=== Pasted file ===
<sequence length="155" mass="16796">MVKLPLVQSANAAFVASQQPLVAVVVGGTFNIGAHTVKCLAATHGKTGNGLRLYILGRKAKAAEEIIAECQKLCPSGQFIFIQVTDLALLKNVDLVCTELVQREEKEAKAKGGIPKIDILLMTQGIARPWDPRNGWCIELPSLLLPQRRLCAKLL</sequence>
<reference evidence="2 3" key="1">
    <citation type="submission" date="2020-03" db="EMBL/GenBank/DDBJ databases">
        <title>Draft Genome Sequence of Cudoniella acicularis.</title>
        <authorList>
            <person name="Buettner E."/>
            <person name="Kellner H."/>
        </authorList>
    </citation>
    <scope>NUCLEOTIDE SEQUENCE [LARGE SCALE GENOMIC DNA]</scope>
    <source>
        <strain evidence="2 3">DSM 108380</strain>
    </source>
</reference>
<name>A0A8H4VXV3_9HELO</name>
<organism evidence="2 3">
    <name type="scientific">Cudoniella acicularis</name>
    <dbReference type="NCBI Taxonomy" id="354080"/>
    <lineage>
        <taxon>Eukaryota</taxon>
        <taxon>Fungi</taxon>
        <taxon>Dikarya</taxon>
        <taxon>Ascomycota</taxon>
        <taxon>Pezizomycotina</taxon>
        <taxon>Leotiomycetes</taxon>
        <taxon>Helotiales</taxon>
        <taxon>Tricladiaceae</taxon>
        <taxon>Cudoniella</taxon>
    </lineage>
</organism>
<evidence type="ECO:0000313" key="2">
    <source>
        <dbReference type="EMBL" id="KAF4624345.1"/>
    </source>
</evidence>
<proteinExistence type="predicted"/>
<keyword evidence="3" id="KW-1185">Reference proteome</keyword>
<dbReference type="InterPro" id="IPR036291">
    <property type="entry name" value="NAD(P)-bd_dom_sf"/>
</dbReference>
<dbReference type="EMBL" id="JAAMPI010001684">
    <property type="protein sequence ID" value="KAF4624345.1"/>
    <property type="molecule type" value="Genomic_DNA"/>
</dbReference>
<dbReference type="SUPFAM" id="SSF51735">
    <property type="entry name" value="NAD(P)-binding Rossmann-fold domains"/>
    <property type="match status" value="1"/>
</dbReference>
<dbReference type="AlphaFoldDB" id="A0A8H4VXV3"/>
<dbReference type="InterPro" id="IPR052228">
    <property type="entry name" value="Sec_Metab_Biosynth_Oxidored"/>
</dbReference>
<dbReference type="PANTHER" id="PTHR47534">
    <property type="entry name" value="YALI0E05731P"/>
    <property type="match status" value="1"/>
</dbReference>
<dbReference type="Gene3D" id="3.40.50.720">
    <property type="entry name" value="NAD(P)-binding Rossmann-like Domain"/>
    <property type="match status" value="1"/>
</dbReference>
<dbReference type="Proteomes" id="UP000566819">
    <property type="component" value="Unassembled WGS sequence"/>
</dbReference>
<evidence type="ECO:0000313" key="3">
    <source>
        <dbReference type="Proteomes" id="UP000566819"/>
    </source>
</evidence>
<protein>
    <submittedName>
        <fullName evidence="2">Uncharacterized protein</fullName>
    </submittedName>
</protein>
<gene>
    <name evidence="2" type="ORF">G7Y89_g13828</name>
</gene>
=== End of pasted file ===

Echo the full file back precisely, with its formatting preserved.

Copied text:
<sequence length="155" mass="16796">MVKLPLVQSANAAFVASQQPLVAVVVGGTFNIGAHTVKCLAATHGKTGNGLRLYILGRKAKAAEEIIAECQKLCPSGQFIFIQVTDLALLKNVDLVCTELVQREEKEAKAKGGIPKIDILLMTQGIARPWDPRNGWCIELPSLLLPQRRLCAKLL</sequence>
<reference evidence="2 3" key="1">
    <citation type="submission" date="2020-03" db="EMBL/GenBank/DDBJ databases">
        <title>Draft Genome Sequence of Cudoniella acicularis.</title>
        <authorList>
            <person name="Buettner E."/>
            <person name="Kellner H."/>
        </authorList>
    </citation>
    <scope>NUCLEOTIDE SEQUENCE [LARGE SCALE GENOMIC DNA]</scope>
    <source>
        <strain evidence="2 3">DSM 108380</strain>
    </source>
</reference>
<name>A0A8H4VXV3_9HELO</name>
<organism evidence="2 3">
    <name type="scientific">Cudoniella acicularis</name>
    <dbReference type="NCBI Taxonomy" id="354080"/>
    <lineage>
        <taxon>Eukaryota</taxon>
        <taxon>Fungi</taxon>
        <taxon>Dikarya</taxon>
        <taxon>Ascomycota</taxon>
        <taxon>Pezizomycotina</taxon>
        <taxon>Leotiomycetes</taxon>
        <taxon>Helotiales</taxon>
        <taxon>Tricladiaceae</taxon>
        <taxon>Cudoniella</taxon>
    </lineage>
</organism>
<evidence type="ECO:0000313" key="2">
    <source>
        <dbReference type="EMBL" id="KAF4624345.1"/>
    </source>
</evidence>
<proteinExistence type="predicted"/>
<keyword evidence="3" id="KW-1185">Reference proteome</keyword>
<dbReference type="InterPro" id="IPR036291">
    <property type="entry name" value="NAD(P)-bd_dom_sf"/>
</dbReference>
<dbReference type="EMBL" id="JAAMPI010001684">
    <property type="protein sequence ID" value="KAF4624345.1"/>
    <property type="molecule type" value="Genomic_DNA"/>
</dbReference>
<dbReference type="SUPFAM" id="SSF51735">
    <property type="entry name" value="NAD(P)-binding Rossmann-fold domains"/>
    <property type="match status" value="1"/>
</dbReference>
<dbReference type="AlphaFoldDB" id="A0A8H4VXV3"/>
<dbReference type="InterPro" id="IPR052228">
    <property type="entry name" value="Sec_Metab_Biosynth_Oxidored"/>
</dbReference>
<dbReference type="PANTHER" id="PTHR47534">
    <property type="entry name" value="YALI0E05731P"/>
    <property type="match status" value="1"/>
</dbReference>
<dbReference type="Gene3D" id="3.40.50.720">
    <property type="entry name" value="NAD(P)-binding Rossmann-like Domain"/>
    <property type="match status" value="1"/>
</dbReference>
<dbReference type="Proteomes" id="UP000566819">
    <property type="component" value="Unassembled WGS sequence"/>
</dbReference>
<evidence type="ECO:0000313" key="3">
    <source>
        <dbReference type="Proteomes" id="UP000566819"/>
    </source>
</evidence>
<protein>
    <submittedName>
        <fullName evidence="2">Uncharacterized protein</fullName>
    </submittedName>
</protein>
<gene>
    <name evidence="2" type="ORF">G7Y89_g13828</name>
</gene>